I have been and continue to be a Fred Thompson skeptic. Not so much about him, per se, but about his candidacy. On Friday, the day after the Presidential Debate, Thompson spoke to the Orange County Lincoln Club. Here’s the video:
Several things struck me, as they relate to Thompson, his candidacy, and his past. The most important is that Thompson is talking large ball politics.
The conventional wisdom is that Thompson left Washington not because he was lazy, although there may well be some substance to that charge, but that he felt that you couldn’t really accomplish anything in Washington anymore. Too many entrenched interests, etc. Even incrementalism is hard in today’s Washington. In his speech, he talked about this. He said things like:
Why in the world would you want to be in politics if you can’t make a difference.
Or he talked about things like the ridiculous scrutiny and public-sector employee union protections.
In this speech, Thompson isn’t talking incrementalism. He is talking generational challenges. He is talking about embracing globalization and the new economy. He is talking about the challenges of foreign policy, whether they be Islamic extremism or China and Russia. (note that the China position is a sharp contrast to Romney who is very pro-China) He is talking about demographics. On a broader level, he is talking about a transformation of politics. He said:
I am hopeful that after this next election, the good people and the people who are reform minded and change minded in the good way. And the next President of the United States can go to the American people and just say this, in effect. We have a different situation on our hands now. We are living in a new area. We are going to be tested in many ways. Maybe under attack even for a long time. But it is time to be honest with ourselves. We need to do some things better and some things differently. And here’s what we need to do. And here’s why we need to do it. And now that you’ve been called upon and you understand, I know that you will respond for the sake of the nation and the next generation because you always have. And when we get the response that I think that we will get from the American people for that, it will shake the Capitol and we will have our bipartisanship.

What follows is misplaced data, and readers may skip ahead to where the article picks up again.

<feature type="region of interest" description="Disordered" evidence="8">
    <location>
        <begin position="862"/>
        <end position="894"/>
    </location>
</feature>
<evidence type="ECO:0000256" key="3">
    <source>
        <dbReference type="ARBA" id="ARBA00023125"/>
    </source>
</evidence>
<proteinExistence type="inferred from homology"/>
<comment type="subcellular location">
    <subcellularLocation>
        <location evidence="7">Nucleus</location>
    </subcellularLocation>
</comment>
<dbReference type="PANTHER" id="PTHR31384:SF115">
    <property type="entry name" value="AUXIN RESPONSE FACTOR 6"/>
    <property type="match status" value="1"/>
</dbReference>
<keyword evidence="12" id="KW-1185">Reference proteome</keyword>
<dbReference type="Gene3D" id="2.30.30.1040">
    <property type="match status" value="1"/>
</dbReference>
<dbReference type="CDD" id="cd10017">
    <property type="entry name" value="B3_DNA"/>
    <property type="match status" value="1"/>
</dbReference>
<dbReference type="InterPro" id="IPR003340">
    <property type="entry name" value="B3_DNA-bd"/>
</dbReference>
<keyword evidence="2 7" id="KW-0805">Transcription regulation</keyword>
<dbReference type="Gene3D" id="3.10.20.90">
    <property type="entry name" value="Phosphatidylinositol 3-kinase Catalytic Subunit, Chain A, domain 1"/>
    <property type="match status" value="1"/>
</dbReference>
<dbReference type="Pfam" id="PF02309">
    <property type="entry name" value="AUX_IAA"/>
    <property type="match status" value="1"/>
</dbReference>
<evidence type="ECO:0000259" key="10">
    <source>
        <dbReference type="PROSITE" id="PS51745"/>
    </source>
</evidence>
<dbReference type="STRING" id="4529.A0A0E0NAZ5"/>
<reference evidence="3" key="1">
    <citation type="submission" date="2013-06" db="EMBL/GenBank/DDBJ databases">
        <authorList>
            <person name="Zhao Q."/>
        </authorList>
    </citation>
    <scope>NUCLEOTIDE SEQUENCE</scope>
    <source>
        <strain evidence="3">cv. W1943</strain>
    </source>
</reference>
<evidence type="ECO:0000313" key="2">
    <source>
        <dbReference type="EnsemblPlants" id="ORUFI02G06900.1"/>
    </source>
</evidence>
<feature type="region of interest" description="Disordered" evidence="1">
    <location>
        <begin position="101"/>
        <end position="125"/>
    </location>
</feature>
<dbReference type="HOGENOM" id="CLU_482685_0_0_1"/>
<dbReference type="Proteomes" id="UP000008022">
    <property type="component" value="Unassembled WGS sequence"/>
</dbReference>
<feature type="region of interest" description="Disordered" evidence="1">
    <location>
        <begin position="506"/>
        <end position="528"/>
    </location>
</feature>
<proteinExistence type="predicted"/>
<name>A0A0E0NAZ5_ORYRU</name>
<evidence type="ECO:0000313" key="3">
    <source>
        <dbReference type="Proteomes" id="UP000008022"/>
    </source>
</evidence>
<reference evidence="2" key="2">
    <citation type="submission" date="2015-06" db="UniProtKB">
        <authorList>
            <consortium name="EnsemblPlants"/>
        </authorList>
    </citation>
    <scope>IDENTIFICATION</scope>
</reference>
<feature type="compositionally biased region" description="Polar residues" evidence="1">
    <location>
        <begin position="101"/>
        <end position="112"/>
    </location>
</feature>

Compare this to the other candidates. Rudy Giuliani is a mayor and has to remind everyone that he is a mayor if he talks about his record. He looks small, part of his problem at the debate. Mitt Romney also has a smallness problem. Most of the time, he is (mis?)handling his gaffes and white lies involving hunting or his favorite books or movies or his various positions on abortion, stem-cell research, or whatever. Even Romney’s signature spending proposal of capping spending at inflation minus one percent, is small ball with virtually no impact. Marketing, spin, pandering and small ball policies.
Thompson is explicitly making a point of this:
Do you ever wonder why when so many of our problems are getting larger, so many of our politicians seem to be getting smaller?
Thompson wants to break this mold. And, I think, in many ways, his friend John McCain does too. Liz Mair did point out that McCain’s announcement speech had some big themes in it like entitlement reform and certainly Iraq and terrorism and long-views towards each. I think that McCain is likely to be the comparison against Thompson if Thompson is able to frame the debate, and it will diminish Giuliani somewhat and Romney dramatically.
Now, I don’t know if that can work. But Thompson is laying down a marker for what this debate should look like. Not just about policies, but about principles. Not just about issues, but outlines. We shall see.
I still look at Fred Thompson and see a man who wants to shape the debate but not lead it. A dignified version of a Tom Tancredo, with an actual vision rather than a fear. But perhaps not the persistence to carry it through. But there is plenty of time to prove me wrong.